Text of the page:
The presentation will outline a direction & structure for custom plastics molders to conceive new ideas, assess design viability, develop and ultimately market their own proprietary products to commercial or consumer markets.

No Magic Formula:
"The best-laid plans of mice and men often go awry"

Even the most carefully prepared plans may go wrong. Everybody believes that they have awesome ideas, have logical plans for optimal development, will have strong market penetration and certainly hope for multitudes of future revenues… but often those plans do not work out. Even though we carefully plan to the best of our ability and no matter how great an idea is, something may still go wrong with it.

Be realistic and sensible in your preliminary outlines, approach and expectations. Believe in your heart that you may have something that will revolutionize the world but settle for limited success in Springfield, MA if you can see a comfortable ROI.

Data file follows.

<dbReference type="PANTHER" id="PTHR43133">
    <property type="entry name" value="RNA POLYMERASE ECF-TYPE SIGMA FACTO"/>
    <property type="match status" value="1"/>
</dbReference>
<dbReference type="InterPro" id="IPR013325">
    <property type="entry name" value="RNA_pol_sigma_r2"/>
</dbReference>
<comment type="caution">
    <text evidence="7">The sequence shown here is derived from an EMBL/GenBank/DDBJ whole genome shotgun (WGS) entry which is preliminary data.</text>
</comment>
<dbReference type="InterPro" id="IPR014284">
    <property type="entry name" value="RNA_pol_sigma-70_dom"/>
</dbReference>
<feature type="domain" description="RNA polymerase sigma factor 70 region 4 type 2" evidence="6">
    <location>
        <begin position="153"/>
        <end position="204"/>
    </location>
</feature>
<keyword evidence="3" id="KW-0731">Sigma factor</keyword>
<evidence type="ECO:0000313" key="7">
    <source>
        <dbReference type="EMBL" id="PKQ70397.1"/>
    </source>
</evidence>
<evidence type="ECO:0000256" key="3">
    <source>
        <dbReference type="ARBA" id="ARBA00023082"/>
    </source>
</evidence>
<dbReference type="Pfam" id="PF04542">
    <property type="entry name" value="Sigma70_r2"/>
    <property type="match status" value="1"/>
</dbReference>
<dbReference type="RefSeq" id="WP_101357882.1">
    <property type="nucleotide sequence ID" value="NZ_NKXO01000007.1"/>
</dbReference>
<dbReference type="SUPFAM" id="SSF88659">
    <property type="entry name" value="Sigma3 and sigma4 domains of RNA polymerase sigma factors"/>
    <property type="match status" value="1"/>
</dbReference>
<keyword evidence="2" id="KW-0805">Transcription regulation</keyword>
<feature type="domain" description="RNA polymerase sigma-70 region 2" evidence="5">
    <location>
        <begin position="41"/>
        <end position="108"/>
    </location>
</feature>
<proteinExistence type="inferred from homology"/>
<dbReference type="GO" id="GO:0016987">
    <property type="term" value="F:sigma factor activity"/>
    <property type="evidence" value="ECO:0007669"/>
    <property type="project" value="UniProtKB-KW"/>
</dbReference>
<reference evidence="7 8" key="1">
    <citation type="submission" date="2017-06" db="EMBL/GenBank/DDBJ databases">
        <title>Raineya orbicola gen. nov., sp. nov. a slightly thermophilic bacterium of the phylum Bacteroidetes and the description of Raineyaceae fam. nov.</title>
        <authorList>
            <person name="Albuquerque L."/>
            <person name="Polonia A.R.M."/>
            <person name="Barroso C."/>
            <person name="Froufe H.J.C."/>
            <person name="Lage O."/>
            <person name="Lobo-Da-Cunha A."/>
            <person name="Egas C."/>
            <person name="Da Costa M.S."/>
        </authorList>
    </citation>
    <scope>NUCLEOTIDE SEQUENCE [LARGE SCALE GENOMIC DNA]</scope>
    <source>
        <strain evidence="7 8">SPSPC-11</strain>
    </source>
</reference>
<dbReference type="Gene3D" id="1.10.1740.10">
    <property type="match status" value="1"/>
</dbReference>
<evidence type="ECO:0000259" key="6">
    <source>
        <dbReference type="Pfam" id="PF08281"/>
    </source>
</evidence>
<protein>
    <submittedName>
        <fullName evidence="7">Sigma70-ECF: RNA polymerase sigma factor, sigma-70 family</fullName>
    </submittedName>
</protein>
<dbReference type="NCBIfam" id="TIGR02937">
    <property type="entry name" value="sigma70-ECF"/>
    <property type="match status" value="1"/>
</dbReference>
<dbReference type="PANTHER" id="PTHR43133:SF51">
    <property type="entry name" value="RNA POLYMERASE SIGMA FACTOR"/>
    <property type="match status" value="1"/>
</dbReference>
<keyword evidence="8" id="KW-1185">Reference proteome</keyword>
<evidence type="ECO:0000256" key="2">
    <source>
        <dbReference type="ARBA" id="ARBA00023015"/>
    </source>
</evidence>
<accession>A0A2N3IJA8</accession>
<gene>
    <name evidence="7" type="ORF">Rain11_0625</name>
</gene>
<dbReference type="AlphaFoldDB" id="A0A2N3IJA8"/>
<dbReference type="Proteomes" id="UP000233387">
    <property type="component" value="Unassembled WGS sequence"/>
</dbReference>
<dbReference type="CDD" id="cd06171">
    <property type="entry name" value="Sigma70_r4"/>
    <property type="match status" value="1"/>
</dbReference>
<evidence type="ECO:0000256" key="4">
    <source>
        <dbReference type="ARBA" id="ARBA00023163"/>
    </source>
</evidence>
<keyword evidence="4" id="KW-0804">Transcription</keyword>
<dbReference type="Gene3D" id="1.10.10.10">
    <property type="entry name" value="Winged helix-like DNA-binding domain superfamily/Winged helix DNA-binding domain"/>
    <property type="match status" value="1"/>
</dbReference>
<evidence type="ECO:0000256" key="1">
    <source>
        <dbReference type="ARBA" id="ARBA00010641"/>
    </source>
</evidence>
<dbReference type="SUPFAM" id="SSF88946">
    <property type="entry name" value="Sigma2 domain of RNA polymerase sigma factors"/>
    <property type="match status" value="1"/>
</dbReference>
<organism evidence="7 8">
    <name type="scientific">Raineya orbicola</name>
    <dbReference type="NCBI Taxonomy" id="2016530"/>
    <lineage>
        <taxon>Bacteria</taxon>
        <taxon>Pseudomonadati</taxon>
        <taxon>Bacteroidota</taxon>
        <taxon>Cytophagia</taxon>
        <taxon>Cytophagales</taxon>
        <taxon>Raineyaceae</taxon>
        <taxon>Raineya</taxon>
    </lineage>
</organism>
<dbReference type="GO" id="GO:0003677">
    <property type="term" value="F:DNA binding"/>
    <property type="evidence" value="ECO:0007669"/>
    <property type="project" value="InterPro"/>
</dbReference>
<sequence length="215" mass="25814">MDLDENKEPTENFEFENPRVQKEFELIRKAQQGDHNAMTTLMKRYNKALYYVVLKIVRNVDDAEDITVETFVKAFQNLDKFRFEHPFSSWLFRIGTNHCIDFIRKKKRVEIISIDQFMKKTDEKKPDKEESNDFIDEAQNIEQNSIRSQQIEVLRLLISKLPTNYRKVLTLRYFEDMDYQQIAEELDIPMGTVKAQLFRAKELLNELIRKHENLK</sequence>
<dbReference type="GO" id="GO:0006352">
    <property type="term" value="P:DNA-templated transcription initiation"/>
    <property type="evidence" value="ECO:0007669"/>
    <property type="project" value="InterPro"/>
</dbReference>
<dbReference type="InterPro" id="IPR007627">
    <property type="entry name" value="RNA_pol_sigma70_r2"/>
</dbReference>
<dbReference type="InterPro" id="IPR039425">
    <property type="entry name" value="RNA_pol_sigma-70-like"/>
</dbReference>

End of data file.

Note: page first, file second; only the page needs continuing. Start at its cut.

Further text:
Innovation can be very risky. Ford lost $350 million on its Edsel automobile; RCA lost $580 million on its SelectaVision videodisc player; and Texas Instruments lost a staggering $660 million before withdrawing from the home computer business. Other costly product failures from sophisticated companies include New Coke (Coca-Cola Company), Eagle Snacks (Anheuser- Busch), Zap Mail electronic mail (Federal Express), Polarvision instant movies (Polaroid), Premier "smokeless" cigarettes (R.J. Reynolds), Clorox detergent (Clorox Company), and Arch Deluxe sandwiches (McDonald's).

New products continue to fail at a disturbing rate. One source estimates that new consumer packaged goods fail at a rate of 80 percent. Another study suggested that of the staggering new consumer food, beverage, beauty, and health care products to hit the market each year, only 40 percent will be around five years later. Moreover, failure rates for new industrial products may be as high as 30 percent.

CONSIDERATIONS FOR YOUR MARKET DIVERSIFICATION STRATEGY

Ted Morgan, Plante Moran

  • Reasons to diversify (or at least to consider diversifying)
  • Key characteristics of companies who have successfully diversified
  • Framework for developing a strategy to diversify